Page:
The AstroSat Picture of the Month for December 2017 are the the ultra-violet images of NGC 40 using ASTROSAT. The pink-red part is the gas cloud NGC 40, also known as the Bow-Tie nebula, which is being illuminated by its central hot star. The new discovery is that of the halo region surrounding the nebula. It is observed to be glowing in diffuse, ultra-violet light and shown as golden here in this false-colour image.
(Picture Credits: Kameswara Rao and collaborators )
To download a high resolution image, see link.
“AstroSat Picture of the Month” is an initiative of the Public Outreach and Education Committee of the Astronomical Society of India and the AstroSat Training and Outreach Team.
NGC 40: A Planetary Nebula with an Ultra-Violet Halo
NGC 40, or the Bow-Tie Nebula, is a Planetary Nebula about 3500 light years away from us, in the northern constellation of Cepheus. Discovered by William Herschel in 1788, it can be seen in a moderate sized telescope by amateur astronomers. Earlier optical images of NGC 40 show a central star as hot as about 70000 K surrounded by expanding gas that gives it its characteristic shape. The central hot star is blowing a fast hot wind into this surrounding gas at 1700 km/s, and heating it up.
Kameswara Rao and his colleagues used the AstroSat to image this object in many regions of the ultra-violet. First, however, let us look at what a planetary nebula is. Some old Red Giant stars throw out their outer layers of gas, which expands away from the star. This exposes the hot inner part of the star, whose radiation makes the outer gas layers shine brightly as a planetary nebula. Our Sun too, will meet this same fate. With time, the inner star will evolve to become a White Dwarf, a very strange object indeed. And the heavier elements cooked inside the stars, thrown out into space, go back into forming newer stars and planets like ours.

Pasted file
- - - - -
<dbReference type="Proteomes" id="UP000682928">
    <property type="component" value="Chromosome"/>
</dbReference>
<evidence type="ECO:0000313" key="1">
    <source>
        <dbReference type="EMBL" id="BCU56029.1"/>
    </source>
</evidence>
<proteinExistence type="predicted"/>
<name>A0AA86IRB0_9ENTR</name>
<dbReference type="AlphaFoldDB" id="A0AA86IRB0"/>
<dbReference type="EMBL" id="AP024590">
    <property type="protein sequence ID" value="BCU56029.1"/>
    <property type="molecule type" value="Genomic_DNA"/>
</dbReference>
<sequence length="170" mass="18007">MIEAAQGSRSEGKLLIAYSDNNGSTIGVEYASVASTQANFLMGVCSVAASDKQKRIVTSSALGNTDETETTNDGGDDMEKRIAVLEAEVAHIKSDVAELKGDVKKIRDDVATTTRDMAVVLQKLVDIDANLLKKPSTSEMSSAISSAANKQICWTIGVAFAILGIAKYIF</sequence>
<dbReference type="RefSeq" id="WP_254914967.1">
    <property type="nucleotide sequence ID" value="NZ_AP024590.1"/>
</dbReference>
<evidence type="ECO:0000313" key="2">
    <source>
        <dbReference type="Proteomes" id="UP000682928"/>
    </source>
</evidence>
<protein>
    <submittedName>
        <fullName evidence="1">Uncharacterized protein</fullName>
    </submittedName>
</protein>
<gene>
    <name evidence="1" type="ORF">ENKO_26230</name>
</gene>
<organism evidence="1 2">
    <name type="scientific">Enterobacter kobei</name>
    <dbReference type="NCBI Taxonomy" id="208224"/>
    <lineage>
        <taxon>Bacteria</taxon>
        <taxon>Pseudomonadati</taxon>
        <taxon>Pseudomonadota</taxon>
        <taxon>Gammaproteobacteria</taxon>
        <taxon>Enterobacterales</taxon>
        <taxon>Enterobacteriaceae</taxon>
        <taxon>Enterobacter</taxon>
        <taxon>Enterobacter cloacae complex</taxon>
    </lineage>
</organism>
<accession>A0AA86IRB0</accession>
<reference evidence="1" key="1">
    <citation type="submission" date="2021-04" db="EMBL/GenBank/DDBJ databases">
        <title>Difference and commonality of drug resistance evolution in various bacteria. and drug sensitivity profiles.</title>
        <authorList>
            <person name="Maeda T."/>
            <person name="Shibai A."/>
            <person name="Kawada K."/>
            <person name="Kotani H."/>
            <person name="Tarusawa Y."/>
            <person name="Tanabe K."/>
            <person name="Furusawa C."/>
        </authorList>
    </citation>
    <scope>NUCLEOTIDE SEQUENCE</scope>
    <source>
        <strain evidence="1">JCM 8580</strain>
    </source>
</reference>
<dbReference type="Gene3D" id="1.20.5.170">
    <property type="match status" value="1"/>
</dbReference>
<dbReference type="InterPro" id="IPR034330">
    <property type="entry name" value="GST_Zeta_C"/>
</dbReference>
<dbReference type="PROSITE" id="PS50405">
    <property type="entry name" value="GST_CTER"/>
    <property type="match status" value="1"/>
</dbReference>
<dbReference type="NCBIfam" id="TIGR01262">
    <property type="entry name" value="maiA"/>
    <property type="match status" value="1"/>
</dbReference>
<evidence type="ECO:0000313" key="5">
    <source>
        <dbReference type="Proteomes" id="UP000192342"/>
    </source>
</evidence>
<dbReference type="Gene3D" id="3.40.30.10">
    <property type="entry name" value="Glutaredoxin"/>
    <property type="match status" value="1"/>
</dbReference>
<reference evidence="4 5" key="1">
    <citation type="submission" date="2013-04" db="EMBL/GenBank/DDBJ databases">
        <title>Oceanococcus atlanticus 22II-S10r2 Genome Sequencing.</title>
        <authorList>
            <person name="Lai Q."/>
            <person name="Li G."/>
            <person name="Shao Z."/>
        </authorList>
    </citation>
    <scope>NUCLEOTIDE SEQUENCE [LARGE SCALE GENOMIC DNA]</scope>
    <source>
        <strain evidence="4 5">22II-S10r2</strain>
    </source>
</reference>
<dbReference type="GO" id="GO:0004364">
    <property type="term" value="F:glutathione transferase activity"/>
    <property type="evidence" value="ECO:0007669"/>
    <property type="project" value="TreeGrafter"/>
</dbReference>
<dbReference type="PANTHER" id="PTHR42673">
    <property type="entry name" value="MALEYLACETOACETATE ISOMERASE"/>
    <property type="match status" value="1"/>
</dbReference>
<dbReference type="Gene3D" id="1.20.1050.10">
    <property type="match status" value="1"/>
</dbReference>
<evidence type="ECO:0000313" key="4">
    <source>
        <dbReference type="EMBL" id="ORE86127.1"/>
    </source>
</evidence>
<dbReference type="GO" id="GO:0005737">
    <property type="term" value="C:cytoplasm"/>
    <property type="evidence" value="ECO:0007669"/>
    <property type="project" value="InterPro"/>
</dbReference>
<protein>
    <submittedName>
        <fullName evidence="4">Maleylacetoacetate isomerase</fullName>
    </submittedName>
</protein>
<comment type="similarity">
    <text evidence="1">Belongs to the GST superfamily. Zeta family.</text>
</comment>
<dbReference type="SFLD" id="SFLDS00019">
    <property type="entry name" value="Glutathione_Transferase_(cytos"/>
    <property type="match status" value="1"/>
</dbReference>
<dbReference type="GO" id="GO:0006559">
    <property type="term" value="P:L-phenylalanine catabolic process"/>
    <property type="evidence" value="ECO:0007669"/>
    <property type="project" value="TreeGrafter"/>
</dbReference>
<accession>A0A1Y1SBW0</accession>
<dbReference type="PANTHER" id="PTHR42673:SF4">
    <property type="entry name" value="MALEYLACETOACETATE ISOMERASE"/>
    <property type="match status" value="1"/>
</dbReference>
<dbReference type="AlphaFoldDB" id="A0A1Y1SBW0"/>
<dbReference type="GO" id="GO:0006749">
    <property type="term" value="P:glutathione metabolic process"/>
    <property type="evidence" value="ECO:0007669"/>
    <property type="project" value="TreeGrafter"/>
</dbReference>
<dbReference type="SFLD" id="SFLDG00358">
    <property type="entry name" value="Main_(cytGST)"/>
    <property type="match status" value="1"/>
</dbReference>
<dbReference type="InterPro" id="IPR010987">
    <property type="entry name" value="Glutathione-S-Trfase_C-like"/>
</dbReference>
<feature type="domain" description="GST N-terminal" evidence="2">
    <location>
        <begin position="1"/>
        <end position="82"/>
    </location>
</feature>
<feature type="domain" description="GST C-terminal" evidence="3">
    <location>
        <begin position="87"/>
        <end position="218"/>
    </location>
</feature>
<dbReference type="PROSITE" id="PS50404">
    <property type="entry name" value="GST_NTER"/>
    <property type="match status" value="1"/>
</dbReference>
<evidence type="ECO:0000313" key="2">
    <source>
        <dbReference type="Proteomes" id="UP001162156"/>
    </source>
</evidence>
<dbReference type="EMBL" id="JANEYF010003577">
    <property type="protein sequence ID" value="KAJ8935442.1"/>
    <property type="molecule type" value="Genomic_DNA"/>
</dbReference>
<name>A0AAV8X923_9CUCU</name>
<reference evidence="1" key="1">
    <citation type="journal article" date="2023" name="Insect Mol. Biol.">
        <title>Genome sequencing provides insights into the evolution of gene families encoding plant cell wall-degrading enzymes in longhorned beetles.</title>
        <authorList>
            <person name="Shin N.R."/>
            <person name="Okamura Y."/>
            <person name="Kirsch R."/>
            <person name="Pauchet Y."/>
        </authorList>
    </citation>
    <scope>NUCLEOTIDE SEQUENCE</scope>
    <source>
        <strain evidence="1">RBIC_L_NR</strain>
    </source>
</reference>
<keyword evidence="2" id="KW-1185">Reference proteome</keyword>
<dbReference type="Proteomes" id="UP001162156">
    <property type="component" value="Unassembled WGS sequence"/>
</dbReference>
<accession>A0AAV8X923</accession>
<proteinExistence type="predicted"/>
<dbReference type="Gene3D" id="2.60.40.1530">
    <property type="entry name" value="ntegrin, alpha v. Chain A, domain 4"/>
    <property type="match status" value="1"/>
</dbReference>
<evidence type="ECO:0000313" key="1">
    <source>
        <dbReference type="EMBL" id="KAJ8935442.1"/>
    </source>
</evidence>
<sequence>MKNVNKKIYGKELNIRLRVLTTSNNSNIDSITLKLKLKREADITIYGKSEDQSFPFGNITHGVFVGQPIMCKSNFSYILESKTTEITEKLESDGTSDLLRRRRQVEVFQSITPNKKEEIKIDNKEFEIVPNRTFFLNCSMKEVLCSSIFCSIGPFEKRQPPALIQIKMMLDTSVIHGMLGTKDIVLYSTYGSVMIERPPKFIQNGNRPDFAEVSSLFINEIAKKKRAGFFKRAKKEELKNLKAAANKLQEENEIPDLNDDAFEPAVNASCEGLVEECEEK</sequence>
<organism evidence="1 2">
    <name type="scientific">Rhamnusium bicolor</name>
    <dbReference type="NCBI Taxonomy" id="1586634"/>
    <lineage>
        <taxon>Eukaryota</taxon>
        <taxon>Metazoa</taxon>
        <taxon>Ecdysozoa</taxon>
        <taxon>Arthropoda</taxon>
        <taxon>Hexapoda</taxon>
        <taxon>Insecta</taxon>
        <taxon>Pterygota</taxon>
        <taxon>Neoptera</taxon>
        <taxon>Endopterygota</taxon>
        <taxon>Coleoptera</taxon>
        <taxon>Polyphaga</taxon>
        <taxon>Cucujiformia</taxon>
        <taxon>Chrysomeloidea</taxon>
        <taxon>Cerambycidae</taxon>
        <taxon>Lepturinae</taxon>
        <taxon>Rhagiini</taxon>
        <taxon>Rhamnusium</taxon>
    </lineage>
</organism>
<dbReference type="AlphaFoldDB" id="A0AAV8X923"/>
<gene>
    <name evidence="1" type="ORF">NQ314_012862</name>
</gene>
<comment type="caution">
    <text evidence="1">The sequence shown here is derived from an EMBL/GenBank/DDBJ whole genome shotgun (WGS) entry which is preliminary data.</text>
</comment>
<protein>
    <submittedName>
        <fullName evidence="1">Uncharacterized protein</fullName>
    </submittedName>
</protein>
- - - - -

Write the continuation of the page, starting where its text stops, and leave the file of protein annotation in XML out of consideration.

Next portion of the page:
The astronomers who looked at the ultra-violet images of NGC 40 using AstroSat, were not only able to study the central hot star and the surrounding gas, but also made a new discovery. As the image shows, they discovered, for the first time, a large halo of ultra-violet radiation surrounding the entire nebula. This halo, they figure out, is due to molecules energized due to the light from the central star.
The paper describing these results can be downloaded from here.
More about ASTROSAT
AstroSat, India's first dedicated multi-wavelength space observatory, was launched by ISRO on 28 September, 2015. It has five instruments on board – the Ultra Violet Imaging Telescope, the Soft X-ray Telescope, the Large Area X-ray Proportional Counter, the Cadmium-Zinc-Telluride Imager and the Scanning Sky Monitor.